The New Generation

Meet six young horticulturists who are helping to shape how America gardens.

By Ken Druse

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Next Generation Horticuluralist: Riz ReyesThe Explorer: Riz Reyes

Gardeners in the Seattle area who know Rizaniño “Riz” Reyes, 30, consider him a rising star in the firmament of plant explorers and innovative nurserymen. He has traveled to China to collect plant material to propagate, owned a nursery, and introduced rare and beautiful plants to American horticulture. But he downplays the comparison to his elders.

“There are avid young gardeners in just about every part of the country,” he says. And Reyes knows many of these people through virtual gardens.

“That’s the beauty of social media, meeting gardeners through Facebook. You see a post, a conversation begins, and you ‘friend’ somebody,” he says. “I met someone through Facebook and got a chance to tour nurseries and gardens in England.” Reyes gets some of the remarkable plants and seeds he grows from “China, the U.K., New Zealand, and eBay. But the very best come from generous gardeners who become friends.” Reyes is a well-known presence in social media, appearing in videos on gardening and garden design. He maintains a business website, a personal website, and a blog, The Next Generation Gardener.

Reyes came to the United States from the Philippines when he was 7 years old. His earliest interest was fruit. “I wanted to know about the produce in the supermarket, and then where the flowers came from.” He read Exotica, the tropical-plant bible by Alfred B. Graf, and catalogs from mail-order nurseries like Jackson & Perkins and Spring Hill. “The one that resonated with me was Wayside Gardens. I cut out the photos and dreamed about owning unusual hostas—‘Great Expectations’ or H. tokadama ‘Aurea Nebulosa’. You know how teenage boys have certain magazines under their beds? I had plant catalogs.”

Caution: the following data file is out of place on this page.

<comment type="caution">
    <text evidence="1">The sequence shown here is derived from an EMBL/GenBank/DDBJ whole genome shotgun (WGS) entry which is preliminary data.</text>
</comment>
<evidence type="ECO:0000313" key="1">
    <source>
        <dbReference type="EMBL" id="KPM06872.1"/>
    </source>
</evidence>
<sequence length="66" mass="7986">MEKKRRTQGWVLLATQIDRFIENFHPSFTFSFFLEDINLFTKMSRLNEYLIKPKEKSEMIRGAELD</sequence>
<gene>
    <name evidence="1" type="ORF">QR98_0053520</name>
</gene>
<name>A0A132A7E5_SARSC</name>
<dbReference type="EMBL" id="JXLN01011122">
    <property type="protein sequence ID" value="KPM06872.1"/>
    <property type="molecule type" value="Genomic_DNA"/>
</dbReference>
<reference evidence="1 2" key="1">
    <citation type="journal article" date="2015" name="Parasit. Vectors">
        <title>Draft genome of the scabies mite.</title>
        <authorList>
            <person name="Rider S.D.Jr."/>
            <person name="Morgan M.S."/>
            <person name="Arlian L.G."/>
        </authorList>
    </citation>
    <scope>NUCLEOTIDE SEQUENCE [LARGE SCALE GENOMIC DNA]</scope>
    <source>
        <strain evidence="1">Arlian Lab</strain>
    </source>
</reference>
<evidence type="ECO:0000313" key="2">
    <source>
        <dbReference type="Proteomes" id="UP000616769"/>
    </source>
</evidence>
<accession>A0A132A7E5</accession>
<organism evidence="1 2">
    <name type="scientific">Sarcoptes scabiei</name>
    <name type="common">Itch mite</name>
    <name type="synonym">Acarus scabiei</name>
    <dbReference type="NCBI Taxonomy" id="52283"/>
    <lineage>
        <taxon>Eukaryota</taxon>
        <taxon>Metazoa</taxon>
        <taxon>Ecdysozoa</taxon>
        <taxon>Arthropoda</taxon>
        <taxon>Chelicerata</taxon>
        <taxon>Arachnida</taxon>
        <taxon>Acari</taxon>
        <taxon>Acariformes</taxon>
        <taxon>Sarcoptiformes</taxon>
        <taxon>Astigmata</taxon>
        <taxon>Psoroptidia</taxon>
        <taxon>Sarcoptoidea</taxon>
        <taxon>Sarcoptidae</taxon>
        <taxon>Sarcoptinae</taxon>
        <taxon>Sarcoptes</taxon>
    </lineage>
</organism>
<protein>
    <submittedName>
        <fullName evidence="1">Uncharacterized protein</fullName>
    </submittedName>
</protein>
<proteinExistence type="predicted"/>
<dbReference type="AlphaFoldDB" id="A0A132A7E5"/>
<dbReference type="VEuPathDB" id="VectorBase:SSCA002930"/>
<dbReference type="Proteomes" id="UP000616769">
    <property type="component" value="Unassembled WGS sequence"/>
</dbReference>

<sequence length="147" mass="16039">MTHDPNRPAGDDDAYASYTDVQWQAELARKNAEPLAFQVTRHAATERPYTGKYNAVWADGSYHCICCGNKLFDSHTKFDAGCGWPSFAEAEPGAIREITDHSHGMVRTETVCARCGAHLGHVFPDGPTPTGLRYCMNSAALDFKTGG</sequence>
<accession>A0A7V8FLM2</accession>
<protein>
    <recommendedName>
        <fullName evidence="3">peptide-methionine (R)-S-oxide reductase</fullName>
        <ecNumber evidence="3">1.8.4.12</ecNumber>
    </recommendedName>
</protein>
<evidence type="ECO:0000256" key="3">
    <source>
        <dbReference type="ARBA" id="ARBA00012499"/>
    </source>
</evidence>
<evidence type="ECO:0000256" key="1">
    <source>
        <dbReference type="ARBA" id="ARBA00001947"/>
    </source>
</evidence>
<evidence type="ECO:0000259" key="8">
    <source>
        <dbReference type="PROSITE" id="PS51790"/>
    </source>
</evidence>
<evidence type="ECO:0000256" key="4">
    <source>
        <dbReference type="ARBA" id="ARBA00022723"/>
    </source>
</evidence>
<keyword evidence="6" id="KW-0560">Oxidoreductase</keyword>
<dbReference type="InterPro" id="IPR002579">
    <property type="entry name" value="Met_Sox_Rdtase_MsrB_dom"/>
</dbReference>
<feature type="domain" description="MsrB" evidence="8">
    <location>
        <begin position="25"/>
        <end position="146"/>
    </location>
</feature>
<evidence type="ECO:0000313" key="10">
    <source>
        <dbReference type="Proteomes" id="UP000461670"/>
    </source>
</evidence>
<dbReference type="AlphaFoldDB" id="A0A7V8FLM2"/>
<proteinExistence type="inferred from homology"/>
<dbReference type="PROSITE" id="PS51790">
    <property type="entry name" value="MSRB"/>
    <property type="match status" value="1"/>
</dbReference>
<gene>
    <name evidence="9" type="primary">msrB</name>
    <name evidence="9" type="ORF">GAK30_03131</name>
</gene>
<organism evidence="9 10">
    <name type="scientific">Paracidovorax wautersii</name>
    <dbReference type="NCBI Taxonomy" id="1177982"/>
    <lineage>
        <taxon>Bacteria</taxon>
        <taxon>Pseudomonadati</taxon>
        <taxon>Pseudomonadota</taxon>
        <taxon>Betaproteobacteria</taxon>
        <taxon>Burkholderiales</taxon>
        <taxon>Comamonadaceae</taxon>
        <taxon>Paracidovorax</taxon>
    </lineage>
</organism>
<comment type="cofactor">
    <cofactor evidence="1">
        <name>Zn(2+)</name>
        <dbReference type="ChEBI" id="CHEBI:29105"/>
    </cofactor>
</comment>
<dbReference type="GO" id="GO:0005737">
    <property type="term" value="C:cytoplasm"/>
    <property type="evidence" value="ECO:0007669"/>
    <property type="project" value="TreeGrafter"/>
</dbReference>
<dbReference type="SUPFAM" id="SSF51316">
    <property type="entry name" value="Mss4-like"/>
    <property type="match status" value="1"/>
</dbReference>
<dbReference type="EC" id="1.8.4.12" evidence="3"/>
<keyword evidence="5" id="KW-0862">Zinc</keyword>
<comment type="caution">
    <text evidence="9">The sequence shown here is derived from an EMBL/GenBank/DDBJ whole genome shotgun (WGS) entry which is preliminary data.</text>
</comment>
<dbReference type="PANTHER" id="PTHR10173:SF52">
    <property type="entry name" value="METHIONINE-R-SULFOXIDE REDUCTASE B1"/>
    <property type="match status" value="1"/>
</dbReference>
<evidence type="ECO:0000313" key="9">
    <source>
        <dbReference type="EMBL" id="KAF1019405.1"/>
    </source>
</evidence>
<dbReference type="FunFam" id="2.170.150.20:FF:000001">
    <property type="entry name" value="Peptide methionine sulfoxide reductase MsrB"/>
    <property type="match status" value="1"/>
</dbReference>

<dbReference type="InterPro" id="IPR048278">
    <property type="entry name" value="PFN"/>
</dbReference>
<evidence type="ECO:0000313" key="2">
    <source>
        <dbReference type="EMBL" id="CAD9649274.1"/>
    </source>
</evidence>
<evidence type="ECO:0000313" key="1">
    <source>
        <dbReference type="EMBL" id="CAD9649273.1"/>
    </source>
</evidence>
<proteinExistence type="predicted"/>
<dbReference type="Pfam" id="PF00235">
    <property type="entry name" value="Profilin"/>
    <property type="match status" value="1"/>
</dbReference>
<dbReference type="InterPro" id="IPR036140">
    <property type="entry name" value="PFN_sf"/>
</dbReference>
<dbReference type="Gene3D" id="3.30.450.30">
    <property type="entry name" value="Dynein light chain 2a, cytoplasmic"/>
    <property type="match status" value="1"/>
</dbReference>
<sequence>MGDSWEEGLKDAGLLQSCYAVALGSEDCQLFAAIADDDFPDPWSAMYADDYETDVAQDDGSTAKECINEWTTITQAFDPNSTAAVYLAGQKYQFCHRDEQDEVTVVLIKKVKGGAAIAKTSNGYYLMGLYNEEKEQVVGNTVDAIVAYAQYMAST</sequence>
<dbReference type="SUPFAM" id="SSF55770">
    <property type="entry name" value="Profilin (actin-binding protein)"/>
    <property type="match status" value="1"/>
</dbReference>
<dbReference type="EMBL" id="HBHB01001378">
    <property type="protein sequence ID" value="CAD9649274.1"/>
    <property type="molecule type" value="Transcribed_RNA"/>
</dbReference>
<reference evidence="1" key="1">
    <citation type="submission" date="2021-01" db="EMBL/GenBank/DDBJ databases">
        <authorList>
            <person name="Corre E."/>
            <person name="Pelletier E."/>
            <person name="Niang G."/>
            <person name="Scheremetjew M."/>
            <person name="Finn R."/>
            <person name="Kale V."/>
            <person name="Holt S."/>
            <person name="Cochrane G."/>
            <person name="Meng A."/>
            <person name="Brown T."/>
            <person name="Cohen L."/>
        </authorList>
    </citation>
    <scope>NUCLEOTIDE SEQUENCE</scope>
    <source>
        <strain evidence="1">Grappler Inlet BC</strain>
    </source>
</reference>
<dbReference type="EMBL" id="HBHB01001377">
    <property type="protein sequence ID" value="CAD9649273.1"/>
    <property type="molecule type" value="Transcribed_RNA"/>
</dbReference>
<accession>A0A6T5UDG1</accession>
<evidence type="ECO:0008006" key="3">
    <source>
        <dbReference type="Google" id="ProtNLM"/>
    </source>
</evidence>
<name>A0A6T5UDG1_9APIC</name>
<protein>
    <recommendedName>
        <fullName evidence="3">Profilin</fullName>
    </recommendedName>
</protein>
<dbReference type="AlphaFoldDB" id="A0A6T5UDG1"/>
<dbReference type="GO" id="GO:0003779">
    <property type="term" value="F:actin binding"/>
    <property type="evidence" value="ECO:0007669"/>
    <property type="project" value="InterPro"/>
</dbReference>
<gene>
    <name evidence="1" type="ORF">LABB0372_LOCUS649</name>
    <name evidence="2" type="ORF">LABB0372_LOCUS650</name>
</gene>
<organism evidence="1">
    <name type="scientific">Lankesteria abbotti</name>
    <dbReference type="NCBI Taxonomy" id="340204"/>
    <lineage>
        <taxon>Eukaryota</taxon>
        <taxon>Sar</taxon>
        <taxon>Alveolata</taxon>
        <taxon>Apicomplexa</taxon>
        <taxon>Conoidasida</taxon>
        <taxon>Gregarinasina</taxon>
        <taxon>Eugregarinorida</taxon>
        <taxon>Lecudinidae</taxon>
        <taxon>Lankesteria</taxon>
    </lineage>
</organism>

“I started my nursery business, Landwave Gardens, during college,” says Reyes. He graduated with a degree in environmental horticulture and urban forestry from the University of Washington, where he works part time at the botanic garden.

“When I had my nursery, I sold plants that I liked, then focused on plants that my colleagues had a hard time getting.” Among his pursuits are rare lilies; he even hybridizes his own. But if you ask Reyes what interests him, he rattles off a list: “ornamental edibles, evergreen perennials, Chinese woodland plants, summer-flowering bulbs, residential landscape design, container gardening, teaching and lecturing, pruning, propagation—horticulture.”

Photo: Tom Marks

 
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